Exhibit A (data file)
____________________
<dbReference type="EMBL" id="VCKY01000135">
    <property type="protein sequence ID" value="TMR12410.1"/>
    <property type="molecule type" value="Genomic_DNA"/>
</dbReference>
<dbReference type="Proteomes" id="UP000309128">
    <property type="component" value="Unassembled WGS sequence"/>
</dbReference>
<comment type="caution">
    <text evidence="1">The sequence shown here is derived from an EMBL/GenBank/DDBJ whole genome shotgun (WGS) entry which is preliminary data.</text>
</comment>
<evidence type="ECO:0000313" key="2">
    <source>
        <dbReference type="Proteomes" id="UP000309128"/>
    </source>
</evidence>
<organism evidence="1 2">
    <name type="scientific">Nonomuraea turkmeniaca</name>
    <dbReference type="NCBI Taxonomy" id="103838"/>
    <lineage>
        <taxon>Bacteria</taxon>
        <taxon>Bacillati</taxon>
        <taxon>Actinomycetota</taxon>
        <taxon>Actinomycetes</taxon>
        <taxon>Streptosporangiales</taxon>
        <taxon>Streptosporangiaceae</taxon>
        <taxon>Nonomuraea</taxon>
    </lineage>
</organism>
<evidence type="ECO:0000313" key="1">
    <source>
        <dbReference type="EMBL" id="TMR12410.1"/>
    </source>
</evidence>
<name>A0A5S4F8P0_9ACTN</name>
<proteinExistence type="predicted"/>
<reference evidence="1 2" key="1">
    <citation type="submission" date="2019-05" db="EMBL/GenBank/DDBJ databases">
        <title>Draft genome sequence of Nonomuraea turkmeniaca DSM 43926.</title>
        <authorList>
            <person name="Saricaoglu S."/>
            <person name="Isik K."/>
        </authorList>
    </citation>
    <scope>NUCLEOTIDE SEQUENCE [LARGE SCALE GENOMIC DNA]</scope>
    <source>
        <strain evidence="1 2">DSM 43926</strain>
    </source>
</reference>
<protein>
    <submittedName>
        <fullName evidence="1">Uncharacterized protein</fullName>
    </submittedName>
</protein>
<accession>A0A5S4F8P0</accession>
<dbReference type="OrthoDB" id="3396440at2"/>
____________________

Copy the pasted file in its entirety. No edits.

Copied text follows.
<dbReference type="EMBL" id="VCKY01000135">
    <property type="protein sequence ID" value="TMR12410.1"/>
    <property type="molecule type" value="Genomic_DNA"/>
</dbReference>
<dbReference type="Proteomes" id="UP000309128">
    <property type="component" value="Unassembled WGS sequence"/>
</dbReference>
<comment type="caution">
    <text evidence="1">The sequence shown here is derived from an EMBL/GenBank/DDBJ whole genome shotgun (WGS) entry which is preliminary data.</text>
</comment>
<evidence type="ECO:0000313" key="2">
    <source>
        <dbReference type="Proteomes" id="UP000309128"/>
    </source>
</evidence>
<organism evidence="1 2">
    <name type="scientific">Nonomuraea turkmeniaca</name>
    <dbReference type="NCBI Taxonomy" id="103838"/>
    <lineage>
        <taxon>Bacteria</taxon>
        <taxon>Bacillati</taxon>
        <taxon>Actinomycetota</taxon>
        <taxon>Actinomycetes</taxon>
        <taxon>Streptosporangiales</taxon>
        <taxon>Streptosporangiaceae</taxon>
        <taxon>Nonomuraea</taxon>
    </lineage>
</organism>
<evidence type="ECO:0000313" key="1">
    <source>
        <dbReference type="EMBL" id="TMR12410.1"/>
    </source>
</evidence>
<name>A0A5S4F8P0_9ACTN</name>
<proteinExistence type="predicted"/>
<reference evidence="1 2" key="1">
    <citation type="submission" date="2019-05" db="EMBL/GenBank/DDBJ databases">
        <title>Draft genome sequence of Nonomuraea turkmeniaca DSM 43926.</title>
        <authorList>
            <person name="Saricaoglu S."/>
            <person name="Isik K."/>
        </authorList>
    </citation>
    <scope>NUCLEOTIDE SEQUENCE [LARGE SCALE GENOMIC DNA]</scope>
    <source>
        <strain evidence="1 2">DSM 43926</strain>
    </source>
</reference>
<protein>
    <submittedName>
        <fullName evidence="1">Uncharacterized protein</fullName>
    </submittedName>
</protein>
<accession>A0A5S4F8P0</accession>
<dbReference type="OrthoDB" id="3396440at2"/>